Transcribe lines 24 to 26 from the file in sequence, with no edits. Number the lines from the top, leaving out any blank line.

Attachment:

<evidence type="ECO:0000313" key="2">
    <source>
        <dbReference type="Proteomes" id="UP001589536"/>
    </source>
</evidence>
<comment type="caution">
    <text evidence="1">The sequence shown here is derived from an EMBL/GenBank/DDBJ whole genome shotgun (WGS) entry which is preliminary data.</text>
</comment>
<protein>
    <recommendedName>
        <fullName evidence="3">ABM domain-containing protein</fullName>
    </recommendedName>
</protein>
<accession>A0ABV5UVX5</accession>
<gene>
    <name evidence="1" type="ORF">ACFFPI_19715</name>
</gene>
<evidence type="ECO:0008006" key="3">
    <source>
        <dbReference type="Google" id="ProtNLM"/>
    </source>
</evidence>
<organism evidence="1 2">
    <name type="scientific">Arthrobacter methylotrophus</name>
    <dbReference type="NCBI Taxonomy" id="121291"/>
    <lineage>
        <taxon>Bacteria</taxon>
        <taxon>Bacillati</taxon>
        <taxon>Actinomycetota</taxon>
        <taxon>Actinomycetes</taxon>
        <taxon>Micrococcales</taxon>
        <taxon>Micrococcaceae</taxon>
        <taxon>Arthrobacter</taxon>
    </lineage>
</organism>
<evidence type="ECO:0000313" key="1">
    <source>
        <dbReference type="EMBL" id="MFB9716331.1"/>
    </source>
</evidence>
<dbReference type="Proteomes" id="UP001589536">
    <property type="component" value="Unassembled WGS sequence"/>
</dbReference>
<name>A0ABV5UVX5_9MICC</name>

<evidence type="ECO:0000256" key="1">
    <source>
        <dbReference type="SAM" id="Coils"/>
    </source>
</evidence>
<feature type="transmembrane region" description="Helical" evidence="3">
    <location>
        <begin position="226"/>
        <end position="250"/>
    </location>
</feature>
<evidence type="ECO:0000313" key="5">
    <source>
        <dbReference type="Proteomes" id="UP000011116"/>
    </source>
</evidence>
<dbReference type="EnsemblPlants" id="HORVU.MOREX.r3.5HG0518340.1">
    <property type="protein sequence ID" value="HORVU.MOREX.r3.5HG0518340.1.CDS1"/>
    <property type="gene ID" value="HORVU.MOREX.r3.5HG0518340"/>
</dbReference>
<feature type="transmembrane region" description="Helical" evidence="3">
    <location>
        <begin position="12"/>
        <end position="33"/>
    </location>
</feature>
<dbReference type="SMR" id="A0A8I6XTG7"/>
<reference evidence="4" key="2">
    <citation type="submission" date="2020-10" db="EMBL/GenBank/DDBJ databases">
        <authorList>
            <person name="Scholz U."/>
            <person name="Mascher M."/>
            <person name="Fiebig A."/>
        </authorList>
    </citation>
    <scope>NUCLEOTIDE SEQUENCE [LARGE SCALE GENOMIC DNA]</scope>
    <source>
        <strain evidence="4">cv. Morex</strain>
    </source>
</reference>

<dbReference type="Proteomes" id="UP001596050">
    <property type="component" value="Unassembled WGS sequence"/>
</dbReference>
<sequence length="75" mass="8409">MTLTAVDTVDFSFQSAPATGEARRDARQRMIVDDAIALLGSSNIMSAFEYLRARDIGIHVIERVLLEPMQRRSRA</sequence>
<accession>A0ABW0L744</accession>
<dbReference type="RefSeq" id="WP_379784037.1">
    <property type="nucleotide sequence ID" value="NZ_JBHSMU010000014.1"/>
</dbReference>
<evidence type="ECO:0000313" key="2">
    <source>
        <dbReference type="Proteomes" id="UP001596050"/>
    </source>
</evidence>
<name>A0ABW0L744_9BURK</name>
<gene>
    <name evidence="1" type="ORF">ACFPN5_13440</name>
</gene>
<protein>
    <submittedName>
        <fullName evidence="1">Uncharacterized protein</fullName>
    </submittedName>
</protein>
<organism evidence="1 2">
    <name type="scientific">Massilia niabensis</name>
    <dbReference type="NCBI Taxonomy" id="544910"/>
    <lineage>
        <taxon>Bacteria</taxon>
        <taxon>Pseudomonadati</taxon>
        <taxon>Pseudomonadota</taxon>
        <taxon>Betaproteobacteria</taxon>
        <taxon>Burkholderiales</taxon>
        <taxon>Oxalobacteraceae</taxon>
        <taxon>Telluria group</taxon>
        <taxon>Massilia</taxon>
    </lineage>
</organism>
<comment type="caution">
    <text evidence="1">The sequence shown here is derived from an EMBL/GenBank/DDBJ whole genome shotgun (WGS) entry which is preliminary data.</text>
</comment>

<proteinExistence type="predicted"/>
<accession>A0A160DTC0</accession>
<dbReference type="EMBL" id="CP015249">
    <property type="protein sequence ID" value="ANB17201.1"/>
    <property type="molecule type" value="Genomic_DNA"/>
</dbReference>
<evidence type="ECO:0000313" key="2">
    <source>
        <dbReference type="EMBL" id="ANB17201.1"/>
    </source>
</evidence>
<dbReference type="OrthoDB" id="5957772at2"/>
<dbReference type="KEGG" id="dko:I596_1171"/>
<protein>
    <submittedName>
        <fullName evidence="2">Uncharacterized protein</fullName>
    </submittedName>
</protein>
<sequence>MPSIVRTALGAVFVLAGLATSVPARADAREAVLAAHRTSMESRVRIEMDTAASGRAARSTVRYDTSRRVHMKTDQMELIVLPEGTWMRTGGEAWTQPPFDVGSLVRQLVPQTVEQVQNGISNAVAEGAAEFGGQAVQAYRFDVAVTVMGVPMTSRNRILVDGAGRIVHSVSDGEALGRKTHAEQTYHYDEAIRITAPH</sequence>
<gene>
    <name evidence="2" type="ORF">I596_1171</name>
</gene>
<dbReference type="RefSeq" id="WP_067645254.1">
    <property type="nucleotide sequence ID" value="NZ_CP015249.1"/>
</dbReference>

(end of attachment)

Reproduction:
    <name type="scientific">Arthrobacter methylotrophus</name>
    <dbReference type="NCBI Taxonomy" id="121291"/>
    <lineage>